On Monday I visited my daughter’s kindergarten class for their first-ever writer’s workshop. And I’m happy to report, they started by brainstorming ideas.  They talked animals, people, places, and events. In pictures and words, they captured their ideas. One boy drew his mischievous cat, bird in mouth, along with one key word: “NOOOOOO.”

Every story starts with an idea. 

THE BEST and most enjoyable way for generating picture book ideas begins in a matter of days: Tara Lazar’s Picture Book Idea Month (PiBoIdMo). Every day of November, a fabulous array of writers and illustrators deliver inspiration for idea generation.

PiBo logo

If you participate, you will generate ideas. Boatloads of them. However, and this is important, your internal editor might try to dismiss some of them before you even write them down. Don’t.


I’m not saying every idea will shine like a cut diamond. Mine certainly don’t. But funny thing about ideas, when you let them flow freely, they keep coming. When you put the kibosh on an idea, the others get shy. Truly.

And sometimes the idea that you’re most uncomfortable with, that you want to bat away and call “stupid,” is actually the seed of a story kids need. Because it might be hard to write or it might make you uncomfortable, your instinct might be to squash it. But that story you write just might be a lifeline for a child.

Children are our first and most heart-open readers.

So let the ideas flow. Jot them down on scraps of paper and put them in a jar or type them in a Word file. They just might multiply.

Registration for PiBoIdMo opens October 25. See Tara’s website for more details: http://taralazar.com/piboidmo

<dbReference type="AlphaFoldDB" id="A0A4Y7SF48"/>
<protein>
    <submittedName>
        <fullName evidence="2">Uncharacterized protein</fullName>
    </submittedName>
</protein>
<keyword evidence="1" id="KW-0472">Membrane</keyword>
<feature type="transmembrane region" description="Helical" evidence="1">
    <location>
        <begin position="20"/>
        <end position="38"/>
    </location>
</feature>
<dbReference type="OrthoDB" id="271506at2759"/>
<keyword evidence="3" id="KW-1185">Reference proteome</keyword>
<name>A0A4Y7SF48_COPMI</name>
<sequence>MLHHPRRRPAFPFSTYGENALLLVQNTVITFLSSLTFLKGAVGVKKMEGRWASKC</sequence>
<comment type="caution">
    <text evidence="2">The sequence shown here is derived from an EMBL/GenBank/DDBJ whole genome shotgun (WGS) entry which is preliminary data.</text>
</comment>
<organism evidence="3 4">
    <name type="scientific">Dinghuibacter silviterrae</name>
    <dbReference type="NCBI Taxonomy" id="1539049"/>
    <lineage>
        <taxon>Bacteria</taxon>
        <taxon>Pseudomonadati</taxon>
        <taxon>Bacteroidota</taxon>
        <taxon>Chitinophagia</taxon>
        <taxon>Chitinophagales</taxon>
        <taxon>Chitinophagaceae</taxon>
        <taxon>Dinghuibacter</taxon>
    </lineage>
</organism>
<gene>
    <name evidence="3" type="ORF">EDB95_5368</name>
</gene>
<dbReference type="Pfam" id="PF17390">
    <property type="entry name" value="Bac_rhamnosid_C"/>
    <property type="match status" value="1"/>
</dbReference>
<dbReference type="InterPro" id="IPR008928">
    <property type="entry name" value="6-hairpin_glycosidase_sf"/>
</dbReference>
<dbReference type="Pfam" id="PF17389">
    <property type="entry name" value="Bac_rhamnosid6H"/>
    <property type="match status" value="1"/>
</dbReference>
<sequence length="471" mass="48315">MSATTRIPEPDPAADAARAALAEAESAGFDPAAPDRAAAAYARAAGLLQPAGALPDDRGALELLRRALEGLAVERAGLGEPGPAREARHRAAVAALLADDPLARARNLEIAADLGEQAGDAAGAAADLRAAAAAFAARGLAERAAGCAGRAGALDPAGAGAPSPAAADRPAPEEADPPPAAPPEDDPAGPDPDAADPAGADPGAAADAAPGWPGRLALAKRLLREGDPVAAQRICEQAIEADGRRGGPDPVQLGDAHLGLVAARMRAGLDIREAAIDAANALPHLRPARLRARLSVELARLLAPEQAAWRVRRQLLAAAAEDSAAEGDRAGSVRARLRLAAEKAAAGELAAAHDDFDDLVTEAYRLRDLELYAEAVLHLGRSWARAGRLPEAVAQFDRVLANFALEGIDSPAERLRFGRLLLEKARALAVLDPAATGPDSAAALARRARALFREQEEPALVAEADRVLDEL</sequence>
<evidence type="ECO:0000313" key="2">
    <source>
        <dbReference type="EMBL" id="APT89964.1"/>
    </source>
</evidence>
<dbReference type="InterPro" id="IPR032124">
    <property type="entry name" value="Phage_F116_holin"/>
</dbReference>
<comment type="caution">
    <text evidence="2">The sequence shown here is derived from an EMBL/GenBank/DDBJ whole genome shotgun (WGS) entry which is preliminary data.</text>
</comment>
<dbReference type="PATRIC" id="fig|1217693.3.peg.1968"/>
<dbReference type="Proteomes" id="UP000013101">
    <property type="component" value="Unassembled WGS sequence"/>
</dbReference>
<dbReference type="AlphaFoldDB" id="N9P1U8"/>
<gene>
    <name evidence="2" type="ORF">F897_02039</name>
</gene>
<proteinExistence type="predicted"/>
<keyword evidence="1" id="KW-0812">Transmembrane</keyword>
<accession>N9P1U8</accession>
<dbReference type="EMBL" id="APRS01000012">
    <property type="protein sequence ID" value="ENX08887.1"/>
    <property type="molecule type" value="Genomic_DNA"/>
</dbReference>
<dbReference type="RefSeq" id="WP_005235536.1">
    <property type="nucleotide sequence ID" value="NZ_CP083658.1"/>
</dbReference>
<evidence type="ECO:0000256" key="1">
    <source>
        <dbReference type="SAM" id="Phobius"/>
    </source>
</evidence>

14 thoughts on “PiBoIdMo: Time to Let the Ideas Flow. All of Them.

  1. Gabi, what a great post! Yes, PiBoIdMo is an inspiration. I did it last year and I can’t wait for it to roll around again. There’s no better way to get the idea juices flowing.


  2. Great post! Yes, I did the same thing with my 1st graders–that all authors start with an idea, and I had them make an idea page in their writing notebooks. It was so fun.


    1. Thanks, Tina! It’s fun seeing what they come up with. My kindergartner and 2nd grader both give me great ideas and help me see how to come at a story from a kid’s perspective.


  3. Hello Gabi…so nice to meet you over a PiBoIdMo notebook. Congratulations on getting your blog up and running…it looks GREAT! And how awesome to blog about Tara’s legendary challenge for your first post!
    Looking forward to seeing you next month in Tara’s comment section…pencils sharpened…ready, set, go!!!!


  4. Hi Gabi! You are right about the ideas flowing once you turn off the inner critic. PiBoIdMo ramps up the free association part of my brain. I’ve even managed to find gems in the highly inappropriate picture book ideas suggested by my family!

    I like to start a new notebook with every PiBoIdMo round—any excuse for office supplies. Also, it’s fun to look back at old notebooks and see how my focus has changed and notice patterns in topics or structure notes.


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